It costs your hospital or practice about 5 times more to obtain a new patient than to keep an existing patient within your database. That’s why patient retention matters–the overall loss of a patient’s lifetime value is not something you want to give up.
So if you’re losing patients, you might be…well…losing patience. The good news is there’s something you can do to fight the trend. However, you must be willing and able to audit your current processes and find out what’s turning patients away, and be honest about why they might be seeking help elsewhere.
1. These Common Front Office Blunders
Most practices, group practices, and even hospitals don’t realize how much money is lost at the front desk. In our research, we’ve found that some practices have the potential to lose millions of dollars at the front desk. Some of this is thanks to the processes you may have (or not have) in place. But the bulk of the problem occurs when the front office staff is not properly trained in customer service.
Gone are the days when the front office staff were considered a primarily administrative part of our profession. In the modern days of patient experience, the front office experience is held to a higher standard. These mistakes, however, can get in the way:
Poor phone skills. If patients perceive your front desk staff as being rude, indifferent, or rushing through calls, they have the option to simply call someone else.
Long hold times. Putting someone on hold for 10 minutes is no longer acceptable practice. It’s a reflection of how you treat patients in the office, and some people will simply hang up if a hold is unexpected.
Confusion or misinformation. There are some questions your front office staff simply cannot answer, whether due to doctor-patient confidentiality or because a question required medical advice. However, your front office should be able to redirect the question properly and make sure patients feel able to get the answers they need.
Billing issues or inefficiencies. If a patient is overcharged, for example, or given misinformation about insurance coverage, they have plenty of reason to go elsewhere.
2. High Wait Times
The average wait time for patients in hospitals and practices in the US is just over 20 minutes. That means many patients are waiting even longer than this—and that’s a long time to go without anything happening to you (not to mention time spent waiting for testing, etc.). About 30% of patients say they have left a doctor’s appointment because of a particularly long wait.
Nurturing patient relationships is one of the easiest ways to ensure patient retention. You only need to ensure patients are able to recall your name when they need you.
You and your team should come up with an outreach strategy in order to show patients you care. That goes beyond simply sending out appointment reminders. The little gestures mean a lot, from calling to check up on how well a medication is working to asking whether a child is feeling better. Patients will remember that you took the time to ask.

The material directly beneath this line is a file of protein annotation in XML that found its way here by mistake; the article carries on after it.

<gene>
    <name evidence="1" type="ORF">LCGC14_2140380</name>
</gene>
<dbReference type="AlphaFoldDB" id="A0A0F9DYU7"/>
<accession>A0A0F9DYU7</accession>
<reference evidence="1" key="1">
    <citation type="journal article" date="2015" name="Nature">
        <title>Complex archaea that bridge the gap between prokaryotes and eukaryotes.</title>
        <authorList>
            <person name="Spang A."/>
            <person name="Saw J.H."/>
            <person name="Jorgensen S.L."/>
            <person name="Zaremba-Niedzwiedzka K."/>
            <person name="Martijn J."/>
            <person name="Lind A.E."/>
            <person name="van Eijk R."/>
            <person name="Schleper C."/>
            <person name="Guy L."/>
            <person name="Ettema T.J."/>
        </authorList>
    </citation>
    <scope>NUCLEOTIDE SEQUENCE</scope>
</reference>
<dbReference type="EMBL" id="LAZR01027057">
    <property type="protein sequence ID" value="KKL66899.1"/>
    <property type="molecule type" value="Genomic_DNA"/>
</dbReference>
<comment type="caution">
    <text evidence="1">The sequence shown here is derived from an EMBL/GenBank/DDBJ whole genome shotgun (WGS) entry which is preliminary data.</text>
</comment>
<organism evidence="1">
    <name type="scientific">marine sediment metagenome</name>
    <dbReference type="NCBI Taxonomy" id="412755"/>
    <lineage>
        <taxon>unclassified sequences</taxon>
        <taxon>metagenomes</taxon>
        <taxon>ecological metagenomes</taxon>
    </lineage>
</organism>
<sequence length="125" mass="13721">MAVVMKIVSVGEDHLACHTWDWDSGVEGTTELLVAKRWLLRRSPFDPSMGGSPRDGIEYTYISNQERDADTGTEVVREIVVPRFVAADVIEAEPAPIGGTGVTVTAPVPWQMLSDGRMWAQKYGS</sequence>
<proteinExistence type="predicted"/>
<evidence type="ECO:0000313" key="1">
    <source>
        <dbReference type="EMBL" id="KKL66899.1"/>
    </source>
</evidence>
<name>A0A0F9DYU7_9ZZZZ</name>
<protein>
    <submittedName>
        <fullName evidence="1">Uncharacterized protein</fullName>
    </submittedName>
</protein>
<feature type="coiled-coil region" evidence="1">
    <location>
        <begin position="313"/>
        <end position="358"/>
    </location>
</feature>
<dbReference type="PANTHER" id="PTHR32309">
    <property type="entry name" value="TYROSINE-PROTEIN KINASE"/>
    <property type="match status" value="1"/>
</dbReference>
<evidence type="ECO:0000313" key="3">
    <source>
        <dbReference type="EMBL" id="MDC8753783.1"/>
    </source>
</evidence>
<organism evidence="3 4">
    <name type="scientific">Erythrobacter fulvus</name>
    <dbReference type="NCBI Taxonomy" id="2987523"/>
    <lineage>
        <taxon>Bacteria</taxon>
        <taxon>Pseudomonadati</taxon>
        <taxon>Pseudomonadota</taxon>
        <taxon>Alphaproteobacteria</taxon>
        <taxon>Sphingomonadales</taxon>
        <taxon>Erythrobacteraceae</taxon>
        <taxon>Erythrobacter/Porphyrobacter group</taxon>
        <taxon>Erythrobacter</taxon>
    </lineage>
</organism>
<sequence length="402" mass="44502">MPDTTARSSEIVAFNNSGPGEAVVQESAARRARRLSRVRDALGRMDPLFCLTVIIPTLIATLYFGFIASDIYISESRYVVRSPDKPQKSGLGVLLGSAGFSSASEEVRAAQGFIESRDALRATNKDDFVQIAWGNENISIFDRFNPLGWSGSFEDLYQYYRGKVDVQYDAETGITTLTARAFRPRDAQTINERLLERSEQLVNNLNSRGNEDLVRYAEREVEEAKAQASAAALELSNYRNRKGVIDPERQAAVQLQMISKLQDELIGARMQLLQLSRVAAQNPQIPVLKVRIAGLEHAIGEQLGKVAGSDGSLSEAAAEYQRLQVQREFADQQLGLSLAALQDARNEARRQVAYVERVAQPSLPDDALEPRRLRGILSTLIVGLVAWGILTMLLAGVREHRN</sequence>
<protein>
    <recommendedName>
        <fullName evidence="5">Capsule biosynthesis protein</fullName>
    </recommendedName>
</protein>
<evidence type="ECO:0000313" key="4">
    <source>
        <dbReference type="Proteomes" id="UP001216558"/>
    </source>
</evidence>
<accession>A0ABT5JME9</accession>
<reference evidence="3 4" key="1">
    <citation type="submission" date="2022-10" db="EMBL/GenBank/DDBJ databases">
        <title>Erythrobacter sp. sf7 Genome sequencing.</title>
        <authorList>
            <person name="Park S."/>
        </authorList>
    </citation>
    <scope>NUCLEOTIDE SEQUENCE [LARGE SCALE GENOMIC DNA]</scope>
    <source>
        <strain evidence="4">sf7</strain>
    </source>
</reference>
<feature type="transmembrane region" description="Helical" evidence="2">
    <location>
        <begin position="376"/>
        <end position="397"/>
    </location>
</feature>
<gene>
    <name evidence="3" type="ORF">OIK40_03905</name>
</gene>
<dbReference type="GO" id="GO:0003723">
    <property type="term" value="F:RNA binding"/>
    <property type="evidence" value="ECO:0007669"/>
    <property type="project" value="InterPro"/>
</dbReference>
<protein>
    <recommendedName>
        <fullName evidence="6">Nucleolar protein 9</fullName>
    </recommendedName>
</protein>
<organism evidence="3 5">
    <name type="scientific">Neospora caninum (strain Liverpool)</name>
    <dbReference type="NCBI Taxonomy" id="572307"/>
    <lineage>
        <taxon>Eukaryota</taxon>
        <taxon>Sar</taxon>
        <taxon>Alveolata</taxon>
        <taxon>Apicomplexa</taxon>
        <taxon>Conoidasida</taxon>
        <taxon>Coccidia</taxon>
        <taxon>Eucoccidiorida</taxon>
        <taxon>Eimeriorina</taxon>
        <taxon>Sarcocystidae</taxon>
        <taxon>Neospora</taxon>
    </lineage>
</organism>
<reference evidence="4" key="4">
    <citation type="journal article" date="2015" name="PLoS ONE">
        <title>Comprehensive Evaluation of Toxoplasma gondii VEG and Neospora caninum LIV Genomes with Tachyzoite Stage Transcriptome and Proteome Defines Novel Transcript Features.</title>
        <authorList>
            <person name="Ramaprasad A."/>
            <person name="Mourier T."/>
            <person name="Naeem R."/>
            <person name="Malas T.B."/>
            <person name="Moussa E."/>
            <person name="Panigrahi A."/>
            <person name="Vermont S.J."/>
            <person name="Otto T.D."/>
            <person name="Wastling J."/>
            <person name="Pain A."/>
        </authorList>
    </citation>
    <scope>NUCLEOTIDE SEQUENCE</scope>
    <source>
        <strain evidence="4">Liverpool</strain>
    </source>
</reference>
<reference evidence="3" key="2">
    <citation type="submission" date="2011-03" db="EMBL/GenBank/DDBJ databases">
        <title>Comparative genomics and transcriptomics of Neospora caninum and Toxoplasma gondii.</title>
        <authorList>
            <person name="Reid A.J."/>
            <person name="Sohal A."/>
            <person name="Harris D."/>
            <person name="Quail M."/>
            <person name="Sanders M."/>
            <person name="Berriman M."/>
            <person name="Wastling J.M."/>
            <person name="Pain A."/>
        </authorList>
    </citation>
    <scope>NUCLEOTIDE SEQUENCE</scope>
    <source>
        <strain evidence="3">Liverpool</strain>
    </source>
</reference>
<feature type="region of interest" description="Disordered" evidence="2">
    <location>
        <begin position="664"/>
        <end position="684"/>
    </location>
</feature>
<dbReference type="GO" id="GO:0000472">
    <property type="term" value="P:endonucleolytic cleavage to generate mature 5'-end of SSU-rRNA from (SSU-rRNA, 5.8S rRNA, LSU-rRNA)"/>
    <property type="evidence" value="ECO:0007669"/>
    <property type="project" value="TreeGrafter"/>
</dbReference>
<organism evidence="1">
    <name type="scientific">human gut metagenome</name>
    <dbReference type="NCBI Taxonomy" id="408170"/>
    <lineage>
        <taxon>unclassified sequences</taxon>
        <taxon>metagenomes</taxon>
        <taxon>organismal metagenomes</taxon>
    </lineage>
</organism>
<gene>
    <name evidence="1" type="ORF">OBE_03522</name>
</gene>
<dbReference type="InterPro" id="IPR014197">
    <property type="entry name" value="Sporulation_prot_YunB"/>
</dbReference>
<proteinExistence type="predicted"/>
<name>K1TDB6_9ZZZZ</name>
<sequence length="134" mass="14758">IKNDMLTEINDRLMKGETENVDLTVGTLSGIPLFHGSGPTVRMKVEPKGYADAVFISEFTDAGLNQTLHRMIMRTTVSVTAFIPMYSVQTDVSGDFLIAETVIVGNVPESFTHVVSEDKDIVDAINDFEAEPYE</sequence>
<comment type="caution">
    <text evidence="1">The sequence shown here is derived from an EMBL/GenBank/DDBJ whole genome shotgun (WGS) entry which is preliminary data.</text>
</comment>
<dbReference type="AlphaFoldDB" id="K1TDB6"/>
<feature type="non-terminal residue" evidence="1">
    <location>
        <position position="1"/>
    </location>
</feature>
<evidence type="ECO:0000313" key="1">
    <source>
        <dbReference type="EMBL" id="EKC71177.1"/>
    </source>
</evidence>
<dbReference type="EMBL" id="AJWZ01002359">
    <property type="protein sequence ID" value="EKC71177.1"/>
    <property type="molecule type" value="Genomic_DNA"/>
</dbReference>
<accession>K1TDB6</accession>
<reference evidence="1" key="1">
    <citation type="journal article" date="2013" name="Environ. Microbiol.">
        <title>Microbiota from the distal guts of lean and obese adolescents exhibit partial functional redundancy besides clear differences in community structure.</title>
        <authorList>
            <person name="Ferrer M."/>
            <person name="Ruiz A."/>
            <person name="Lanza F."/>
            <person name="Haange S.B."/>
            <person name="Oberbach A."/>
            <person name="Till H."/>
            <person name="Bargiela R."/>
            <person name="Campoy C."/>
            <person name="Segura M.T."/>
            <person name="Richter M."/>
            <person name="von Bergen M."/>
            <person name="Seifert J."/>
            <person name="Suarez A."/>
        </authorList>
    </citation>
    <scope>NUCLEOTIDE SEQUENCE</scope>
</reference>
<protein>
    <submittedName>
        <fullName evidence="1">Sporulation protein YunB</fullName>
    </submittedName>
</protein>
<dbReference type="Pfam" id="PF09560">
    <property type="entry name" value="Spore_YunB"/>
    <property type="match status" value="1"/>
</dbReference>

A big part of maintaining a patient relationship also involves marketing. Build your brand through social media or use automated email campaigns to update previous patients so that they come back to your practice or hospital or recommend you to friends.
4. One Bad Patient Experience
One bad experience can ruin your chances of patient loyalty. There are some experiences you can’t bounce back from if a patient resolves never to return to your office. However, you may be able to learn from those patient experiences to prevent this from happening in the future.
Think of a time you’ve had a bad experience that kept you from going back to a restaurant or retail store. Maybe you ranted about the experience to friends who had a similar complaint. Or maybe you went online to find that lots of people had left reviews of a similar nature. When patient retention is low, you may be able to attribute it to a shared experience driving people away from your practice or hospital.
Check your online reviews to find out what people are saying about your practice. Better yet, automate reviews so that you can easily review feedback and respond if need be. Part of marketing any healthcare organization means being willing to change your processes to keep up with what patients want.
5. No Plan in Place to Ensure Patient Retention – and to Replace Those Who Do Leave
All in all, if you have no plan in place for patient retention, you can expect to run into trouble at some point. This should be part of your overall marketing plan. You cannot expect your patient volume to stay the same forever, but with a marketing plan in place, you won’t have to wait until your waiting room is empty before you do something about it.
Physicians ensure patient retention in their practices simply by being proactive. This means having a plan in place for staff training, process improvement, maintaining patient relationships, reviewing and responding to feedback, and much more.